Newmarket Pastor Vows to Sleep in Steeple for Fundraiser

Newmarket Pastor Vows to Sleep in Steeple for Fundraiser

By Kathleen D. Bailey / newsletter@seacoastonline.com

Posted Apr 20, 2020 at 11:04 AM   

NEWMARKET — The Rev. Patty Marsden has a few concerns about spending the night in the steeple of the Newmarket Community Church. “I don’t mind the bells, but I hope there are no critters,” she said of the antique building.

The other thing is there’s no bathroom on that level, Marsden said, adding with a laugh: “I did not think this through.”

Marsden, pastor of the church, plans to sleep in the building’s steeple once congregants and community members raise $8,500 to continue the church’s ministries. While the church’s resources have been strained due to COVID 19, Marsden and others believe they can continue to be what she calls a “light for the town.”

The idea came to Marsden through a conversation with Deacon Carl Hindy, a retired clinical psychologist and volunteer with the NCC Food Pantry who heard about another church where the pastor committed to spending the night in the church steeple when the congregation raised $8,500 for steeple repair. After Marsden, her husband Jim and music director Dave Talmage broadcast their Easter sunrise service from the steeple, Hindy jokingly texted her about the other church’s steeple challenge.

Marsden shot back: “I’ll sleep in the steeple if we raise $8,500,” and the challenge was on.

Hindy explained that while donations to the church have fallen off due to COVID 19, the mission of the church and the people who need it are stronger than ever. Newmarket Community Church is “synonymous with community outreach,” he said. The town is small, sandwiched between bigger towns, and is a “lost valley” when it comes to social services, according to Hindy.

The church’s food pantry is known as the “Newmarket Food Pantry,” and “some people aren’t even aware that it’s associated with the church,” Hindy said. And while Newmarket is a rich gumbo of musicians, artists, and UNH students, faculty and staff, it also hosts people down on their luck. “It’s a mill town that has plateaued and recovered,” he said.

“I love that we’re a ‘downtown’ church,” Marsden said. “The building is available for so many groups. We see ourselves as being a light for the town.”

But Newmarket returns the favor, Marsden added. “Newmarket has a spirit. I love the way this community comes together.”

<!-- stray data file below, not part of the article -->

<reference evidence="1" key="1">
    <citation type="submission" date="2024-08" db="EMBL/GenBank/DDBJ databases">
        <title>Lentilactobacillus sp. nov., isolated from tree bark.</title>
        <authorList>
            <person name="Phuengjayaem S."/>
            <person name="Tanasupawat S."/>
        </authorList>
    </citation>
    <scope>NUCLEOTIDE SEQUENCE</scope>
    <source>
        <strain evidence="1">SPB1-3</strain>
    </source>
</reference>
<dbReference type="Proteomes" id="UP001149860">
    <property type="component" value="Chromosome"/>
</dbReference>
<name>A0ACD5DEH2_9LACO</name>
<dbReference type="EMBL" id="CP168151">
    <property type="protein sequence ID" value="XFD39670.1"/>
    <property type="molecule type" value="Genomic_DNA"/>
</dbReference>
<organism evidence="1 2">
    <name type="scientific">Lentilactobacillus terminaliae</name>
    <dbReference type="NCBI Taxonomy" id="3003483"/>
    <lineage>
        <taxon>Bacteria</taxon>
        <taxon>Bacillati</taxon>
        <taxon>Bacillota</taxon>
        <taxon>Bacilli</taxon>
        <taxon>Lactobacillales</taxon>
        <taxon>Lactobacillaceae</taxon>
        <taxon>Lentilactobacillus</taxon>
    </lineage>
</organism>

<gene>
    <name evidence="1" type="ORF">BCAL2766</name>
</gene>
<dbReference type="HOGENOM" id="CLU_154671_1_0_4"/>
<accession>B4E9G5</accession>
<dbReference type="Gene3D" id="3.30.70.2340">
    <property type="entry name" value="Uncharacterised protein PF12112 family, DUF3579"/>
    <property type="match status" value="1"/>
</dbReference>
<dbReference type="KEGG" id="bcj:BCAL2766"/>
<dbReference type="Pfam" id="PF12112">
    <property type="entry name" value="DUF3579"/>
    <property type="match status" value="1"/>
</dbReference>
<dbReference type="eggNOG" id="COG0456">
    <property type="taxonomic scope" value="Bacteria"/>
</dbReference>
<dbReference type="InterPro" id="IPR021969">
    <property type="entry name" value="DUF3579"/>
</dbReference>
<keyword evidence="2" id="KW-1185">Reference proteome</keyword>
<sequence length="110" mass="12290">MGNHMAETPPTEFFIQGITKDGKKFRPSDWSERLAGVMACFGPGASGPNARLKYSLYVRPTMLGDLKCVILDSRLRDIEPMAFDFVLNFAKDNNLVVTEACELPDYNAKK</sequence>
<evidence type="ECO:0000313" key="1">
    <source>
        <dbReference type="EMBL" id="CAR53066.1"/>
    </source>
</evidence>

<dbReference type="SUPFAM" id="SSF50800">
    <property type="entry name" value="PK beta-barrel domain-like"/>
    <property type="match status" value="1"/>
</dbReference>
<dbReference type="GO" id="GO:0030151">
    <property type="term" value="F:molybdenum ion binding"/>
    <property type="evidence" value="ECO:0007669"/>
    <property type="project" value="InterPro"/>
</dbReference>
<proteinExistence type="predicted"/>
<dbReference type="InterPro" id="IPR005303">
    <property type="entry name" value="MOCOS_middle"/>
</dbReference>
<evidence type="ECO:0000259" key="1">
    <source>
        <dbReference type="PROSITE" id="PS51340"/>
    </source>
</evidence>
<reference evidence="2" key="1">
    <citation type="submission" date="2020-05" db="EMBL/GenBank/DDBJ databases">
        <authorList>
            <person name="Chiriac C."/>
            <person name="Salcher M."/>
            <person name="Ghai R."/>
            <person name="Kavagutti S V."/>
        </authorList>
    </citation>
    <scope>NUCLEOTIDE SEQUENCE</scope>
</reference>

The church has kept its food pantry going during the pandemic, Hindy said, and any funds raised will be used to replenish that and fund other ministries. It won’t go to the steeple, he added, pointing out that the steeple is actually in fairly good shape.

The decision to broadcast from the steeple on Easter came from brainstorming with Marsden and her deacons. A Facebook survey showed that some of the congregation wanted to have the traditional Easter sunrise service in Schanda Park. They wanted everything to be as familiar as possible.

“But my view was, nothing this year is familiar and traditional,” Hindy said.

The final decision was Marsden’s, and she is determined to do something special with elements of tradition. She kept it secret from everyone except her husband, who was her tech person, and Talmage.

“On Easter we all tuned in at sunrise, and they did the sunrise service from the steeple,” Hindy said. “People were delighted.”

The idea to broadcast from the steeple actually came from Talmage, according to Marsden, and she embraced it.

The steeple area has two levels. The first level, from which Marsden broadcast, is about 4×6 feet and also houses the clock mechanism. The second level holds the bell but is hard to access, with only crossed beams for support. The clock chimed at 5 a.m. on April 12, and Jim Marsden pointed the camera out the window.

At the end of the service Marsden, her husband and Talmage signed their names to the wall of the steeple room. The building dates back to 1828, she explained, and all the “keepers of the clock” have signed their names on the wall. “But ours was the first Easter service held in the tower,” she said.

Patty Marsden is also chaplain of a Boy Scout troop and they “jumped on the idea,” she said. They will provide her with camping gear for her night in the steeple. Other people have offered to bring meals or help in other ways. The Boy Scouts are planning a “virtual sleep-out” on April 25, and she’s hoping to join them from the tower if the money has been raised by then.

Hindy has no doubt of reaching the goal. In the first three days of the challenge they raised $2,500, he said. The fundraiser has spawned mini-fundraisers in the form of challenge grants. One woman called Hindy to make a cash donation and asked him to pick it up. When he drove to her house, she had a sack of $5 bills on the hood of her car.

Hindy smelled a story and asked her how she’d collected all those $5 bills. The woman, now retired, said that the “girls at work” saved their change from luncheon orders over several years. Hers totaled $200 when she left, and she decided to donate the bills to the church challenge.

“She asked, ‘Can we match it?’ and we put out an appeal,” Hindy said. “Within a day the amount was doubled. We eventually made $330 just off her $5 bills.”

For more information or to donate, visit https://www.facebook.com/donate/2834435413338348/?fundraiser_source=feed&fref=mentions

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